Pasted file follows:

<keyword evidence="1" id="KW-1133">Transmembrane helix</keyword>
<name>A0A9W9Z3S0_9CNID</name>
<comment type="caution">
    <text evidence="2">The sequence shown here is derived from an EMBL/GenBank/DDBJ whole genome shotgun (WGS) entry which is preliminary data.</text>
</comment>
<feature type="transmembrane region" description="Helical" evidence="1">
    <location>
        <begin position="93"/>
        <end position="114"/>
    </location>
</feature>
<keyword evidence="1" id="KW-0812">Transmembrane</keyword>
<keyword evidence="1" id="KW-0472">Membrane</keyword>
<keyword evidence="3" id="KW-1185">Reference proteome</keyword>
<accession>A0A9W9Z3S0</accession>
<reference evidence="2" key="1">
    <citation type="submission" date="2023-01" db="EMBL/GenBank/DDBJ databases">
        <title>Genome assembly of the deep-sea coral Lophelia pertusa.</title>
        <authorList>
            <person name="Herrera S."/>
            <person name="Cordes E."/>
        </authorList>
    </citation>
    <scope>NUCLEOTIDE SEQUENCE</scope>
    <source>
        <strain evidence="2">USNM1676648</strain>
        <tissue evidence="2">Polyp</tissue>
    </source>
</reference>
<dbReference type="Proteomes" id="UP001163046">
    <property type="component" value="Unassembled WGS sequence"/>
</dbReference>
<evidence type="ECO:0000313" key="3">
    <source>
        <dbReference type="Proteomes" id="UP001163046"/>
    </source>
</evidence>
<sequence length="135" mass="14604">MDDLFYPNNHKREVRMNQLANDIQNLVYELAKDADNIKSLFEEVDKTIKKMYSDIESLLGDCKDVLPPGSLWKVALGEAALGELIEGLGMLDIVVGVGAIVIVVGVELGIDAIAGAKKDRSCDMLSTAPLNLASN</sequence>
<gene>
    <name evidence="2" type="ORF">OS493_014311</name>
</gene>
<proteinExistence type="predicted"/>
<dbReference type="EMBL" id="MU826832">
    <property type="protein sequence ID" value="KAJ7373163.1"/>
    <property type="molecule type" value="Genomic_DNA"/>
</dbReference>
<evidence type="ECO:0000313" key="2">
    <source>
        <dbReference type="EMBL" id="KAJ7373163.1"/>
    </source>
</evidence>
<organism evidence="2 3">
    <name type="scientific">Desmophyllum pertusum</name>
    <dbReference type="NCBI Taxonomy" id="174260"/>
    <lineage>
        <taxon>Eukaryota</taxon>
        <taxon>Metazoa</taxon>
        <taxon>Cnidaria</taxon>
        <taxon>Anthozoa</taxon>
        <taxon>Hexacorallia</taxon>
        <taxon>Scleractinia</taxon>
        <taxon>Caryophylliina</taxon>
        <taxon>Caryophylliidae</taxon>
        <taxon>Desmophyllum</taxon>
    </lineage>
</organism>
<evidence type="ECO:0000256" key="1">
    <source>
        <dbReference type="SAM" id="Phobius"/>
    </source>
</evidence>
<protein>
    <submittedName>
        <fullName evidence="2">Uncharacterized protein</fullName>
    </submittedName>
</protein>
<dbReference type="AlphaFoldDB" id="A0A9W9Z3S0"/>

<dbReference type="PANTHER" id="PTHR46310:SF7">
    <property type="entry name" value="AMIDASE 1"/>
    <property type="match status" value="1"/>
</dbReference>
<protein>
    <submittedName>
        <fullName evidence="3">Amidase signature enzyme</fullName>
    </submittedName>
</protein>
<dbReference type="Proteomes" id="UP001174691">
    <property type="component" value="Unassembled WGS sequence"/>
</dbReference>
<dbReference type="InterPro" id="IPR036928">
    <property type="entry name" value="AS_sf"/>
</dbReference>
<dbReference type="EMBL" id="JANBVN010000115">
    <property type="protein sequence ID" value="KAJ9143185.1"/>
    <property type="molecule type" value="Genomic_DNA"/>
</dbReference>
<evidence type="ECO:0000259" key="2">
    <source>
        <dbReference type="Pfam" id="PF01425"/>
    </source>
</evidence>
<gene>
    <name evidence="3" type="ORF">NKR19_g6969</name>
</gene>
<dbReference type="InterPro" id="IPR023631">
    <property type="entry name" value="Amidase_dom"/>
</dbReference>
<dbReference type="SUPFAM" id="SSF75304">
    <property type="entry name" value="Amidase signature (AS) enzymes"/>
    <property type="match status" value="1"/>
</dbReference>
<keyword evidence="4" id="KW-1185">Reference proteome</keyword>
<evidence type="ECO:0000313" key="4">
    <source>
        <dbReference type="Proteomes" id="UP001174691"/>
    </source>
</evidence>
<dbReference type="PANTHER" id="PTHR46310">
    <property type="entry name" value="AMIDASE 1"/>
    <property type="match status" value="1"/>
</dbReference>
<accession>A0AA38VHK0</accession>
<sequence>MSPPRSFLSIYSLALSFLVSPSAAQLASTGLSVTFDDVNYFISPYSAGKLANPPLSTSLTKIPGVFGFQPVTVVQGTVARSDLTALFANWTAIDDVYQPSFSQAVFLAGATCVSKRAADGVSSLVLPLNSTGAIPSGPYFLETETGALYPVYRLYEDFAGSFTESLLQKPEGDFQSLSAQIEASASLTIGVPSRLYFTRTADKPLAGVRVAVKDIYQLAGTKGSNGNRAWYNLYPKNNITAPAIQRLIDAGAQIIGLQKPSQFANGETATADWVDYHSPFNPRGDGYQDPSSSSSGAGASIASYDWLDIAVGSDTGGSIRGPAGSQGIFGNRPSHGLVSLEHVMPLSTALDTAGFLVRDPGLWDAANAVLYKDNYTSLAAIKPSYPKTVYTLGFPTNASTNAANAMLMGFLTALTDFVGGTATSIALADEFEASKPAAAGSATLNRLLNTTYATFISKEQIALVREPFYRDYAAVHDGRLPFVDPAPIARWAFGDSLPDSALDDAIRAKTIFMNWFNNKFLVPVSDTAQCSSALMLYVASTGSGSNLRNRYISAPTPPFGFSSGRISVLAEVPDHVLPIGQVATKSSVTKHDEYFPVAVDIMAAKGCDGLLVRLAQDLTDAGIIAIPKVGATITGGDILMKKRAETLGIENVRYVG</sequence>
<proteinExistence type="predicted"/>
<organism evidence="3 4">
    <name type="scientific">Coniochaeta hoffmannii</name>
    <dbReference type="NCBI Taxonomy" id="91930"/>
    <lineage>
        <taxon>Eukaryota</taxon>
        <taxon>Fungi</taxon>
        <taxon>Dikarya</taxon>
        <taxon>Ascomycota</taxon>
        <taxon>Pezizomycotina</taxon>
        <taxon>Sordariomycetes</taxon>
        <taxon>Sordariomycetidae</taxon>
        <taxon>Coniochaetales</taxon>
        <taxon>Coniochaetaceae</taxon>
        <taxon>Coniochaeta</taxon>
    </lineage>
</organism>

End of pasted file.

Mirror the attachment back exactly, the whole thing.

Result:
<keyword evidence="1" id="KW-1133">Transmembrane helix</keyword>
<name>A0A9W9Z3S0_9CNID</name>
<comment type="caution">
    <text evidence="2">The sequence shown here is derived from an EMBL/GenBank/DDBJ whole genome shotgun (WGS) entry which is preliminary data.</text>
</comment>
<feature type="transmembrane region" description="Helical" evidence="1">
    <location>
        <begin position="93"/>
        <end position="114"/>
    </location>
</feature>
<keyword evidence="1" id="KW-0812">Transmembrane</keyword>
<keyword evidence="1" id="KW-0472">Membrane</keyword>
<keyword evidence="3" id="KW-1185">Reference proteome</keyword>
<accession>A0A9W9Z3S0</accession>
<reference evidence="2" key="1">
    <citation type="submission" date="2023-01" db="EMBL/GenBank/DDBJ databases">
        <title>Genome assembly of the deep-sea coral Lophelia pertusa.</title>
        <authorList>
            <person name="Herrera S."/>
            <person name="Cordes E."/>
        </authorList>
    </citation>
    <scope>NUCLEOTIDE SEQUENCE</scope>
    <source>
        <strain evidence="2">USNM1676648</strain>
        <tissue evidence="2">Polyp</tissue>
    </source>
</reference>
<dbReference type="Proteomes" id="UP001163046">
    <property type="component" value="Unassembled WGS sequence"/>
</dbReference>
<evidence type="ECO:0000313" key="3">
    <source>
        <dbReference type="Proteomes" id="UP001163046"/>
    </source>
</evidence>
<sequence length="135" mass="14604">MDDLFYPNNHKREVRMNQLANDIQNLVYELAKDADNIKSLFEEVDKTIKKMYSDIESLLGDCKDVLPPGSLWKVALGEAALGELIEGLGMLDIVVGVGAIVIVVGVELGIDAIAGAKKDRSCDMLSTAPLNLASN</sequence>
<gene>
    <name evidence="2" type="ORF">OS493_014311</name>
</gene>
<proteinExistence type="predicted"/>
<dbReference type="EMBL" id="MU826832">
    <property type="protein sequence ID" value="KAJ7373163.1"/>
    <property type="molecule type" value="Genomic_DNA"/>
</dbReference>
<evidence type="ECO:0000313" key="2">
    <source>
        <dbReference type="EMBL" id="KAJ7373163.1"/>
    </source>
</evidence>
<organism evidence="2 3">
    <name type="scientific">Desmophyllum pertusum</name>
    <dbReference type="NCBI Taxonomy" id="174260"/>
    <lineage>
        <taxon>Eukaryota</taxon>
        <taxon>Metazoa</taxon>
        <taxon>Cnidaria</taxon>
        <taxon>Anthozoa</taxon>
        <taxon>Hexacorallia</taxon>
        <taxon>Scleractinia</taxon>
        <taxon>Caryophylliina</taxon>
        <taxon>Caryophylliidae</taxon>
        <taxon>Desmophyllum</taxon>
    </lineage>
</organism>
<evidence type="ECO:0000256" key="1">
    <source>
        <dbReference type="SAM" id="Phobius"/>
    </source>
</evidence>
<protein>
    <submittedName>
        <fullName evidence="2">Uncharacterized protein</fullName>
    </submittedName>
</protein>
<dbReference type="AlphaFoldDB" id="A0A9W9Z3S0"/>

<dbReference type="PANTHER" id="PTHR46310:SF7">
    <property type="entry name" value="AMIDASE 1"/>
    <property type="match status" value="1"/>
</dbReference>
<protein>
    <submittedName>
        <fullName evidence="3">Amidase signature enzyme</fullName>
    </submittedName>
</protein>
<dbReference type="Proteomes" id="UP001174691">
    <property type="component" value="Unassembled WGS sequence"/>
</dbReference>
<dbReference type="InterPro" id="IPR036928">
    <property type="entry name" value="AS_sf"/>
</dbReference>
<dbReference type="EMBL" id="JANBVN010000115">
    <property type="protein sequence ID" value="KAJ9143185.1"/>
    <property type="molecule type" value="Genomic_DNA"/>
</dbReference>
<evidence type="ECO:0000259" key="2">
    <source>
        <dbReference type="Pfam" id="PF01425"/>
    </source>
</evidence>
<gene>
    <name evidence="3" type="ORF">NKR19_g6969</name>
</gene>
<dbReference type="InterPro" id="IPR023631">
    <property type="entry name" value="Amidase_dom"/>
</dbReference>
<dbReference type="SUPFAM" id="SSF75304">
    <property type="entry name" value="Amidase signature (AS) enzymes"/>
    <property type="match status" value="1"/>
</dbReference>
<keyword evidence="4" id="KW-1185">Reference proteome</keyword>
<evidence type="ECO:0000313" key="4">
    <source>
        <dbReference type="Proteomes" id="UP001174691"/>
    </source>
</evidence>
<dbReference type="PANTHER" id="PTHR46310">
    <property type="entry name" value="AMIDASE 1"/>
    <property type="match status" value="1"/>
</dbReference>
<accession>A0AA38VHK0</accession>
<sequence>MSPPRSFLSIYSLALSFLVSPSAAQLASTGLSVTFDDVNYFISPYSAGKLANPPLSTSLTKIPGVFGFQPVTVVQGTVARSDLTALFANWTAIDDVYQPSFSQAVFLAGATCVSKRAADGVSSLVLPLNSTGAIPSGPYFLETETGALYPVYRLYEDFAGSFTESLLQKPEGDFQSLSAQIEASASLTIGVPSRLYFTRTADKPLAGVRVAVKDIYQLAGTKGSNGNRAWYNLYPKNNITAPAIQRLIDAGAQIIGLQKPSQFANGETATADWVDYHSPFNPRGDGYQDPSSSSSGAGASIASYDWLDIAVGSDTGGSIRGPAGSQGIFGNRPSHGLVSLEHVMPLSTALDTAGFLVRDPGLWDAANAVLYKDNYTSLAAIKPSYPKTVYTLGFPTNASTNAANAMLMGFLTALTDFVGGTATSIALADEFEASKPAAAGSATLNRLLNTTYATFISKEQIALVREPFYRDYAAVHDGRLPFVDPAPIARWAFGDSLPDSALDDAIRAKTIFMNWFNNKFLVPVSDTAQCSSALMLYVASTGSGSNLRNRYISAPTPPFGFSSGRISVLAEVPDHVLPIGQVATKSSVTKHDEYFPVAVDIMAAKGCDGLLVRLAQDLTDAGIIAIPKVGATITGGDILMKKRAETLGIENVRYVG</sequence>
<proteinExistence type="predicted"/>
<organism evidence="3 4">
    <name type="scientific">Coniochaeta hoffmannii</name>
    <dbReference type="NCBI Taxonomy" id="91930"/>
    <lineage>
        <taxon>Eukaryota</taxon>
        <taxon>Fungi</taxon>
        <taxon>Dikarya</taxon>
        <taxon>Ascomycota</taxon>
        <taxon>Pezizomycotina</taxon>
        <taxon>Sordariomycetes</taxon>
        <taxon>Sordariomycetidae</taxon>
        <taxon>Coniochaetales</taxon>
        <taxon>Coniochaetaceae</taxon>
        <taxon>Coniochaeta</taxon>
    </lineage>
</organism>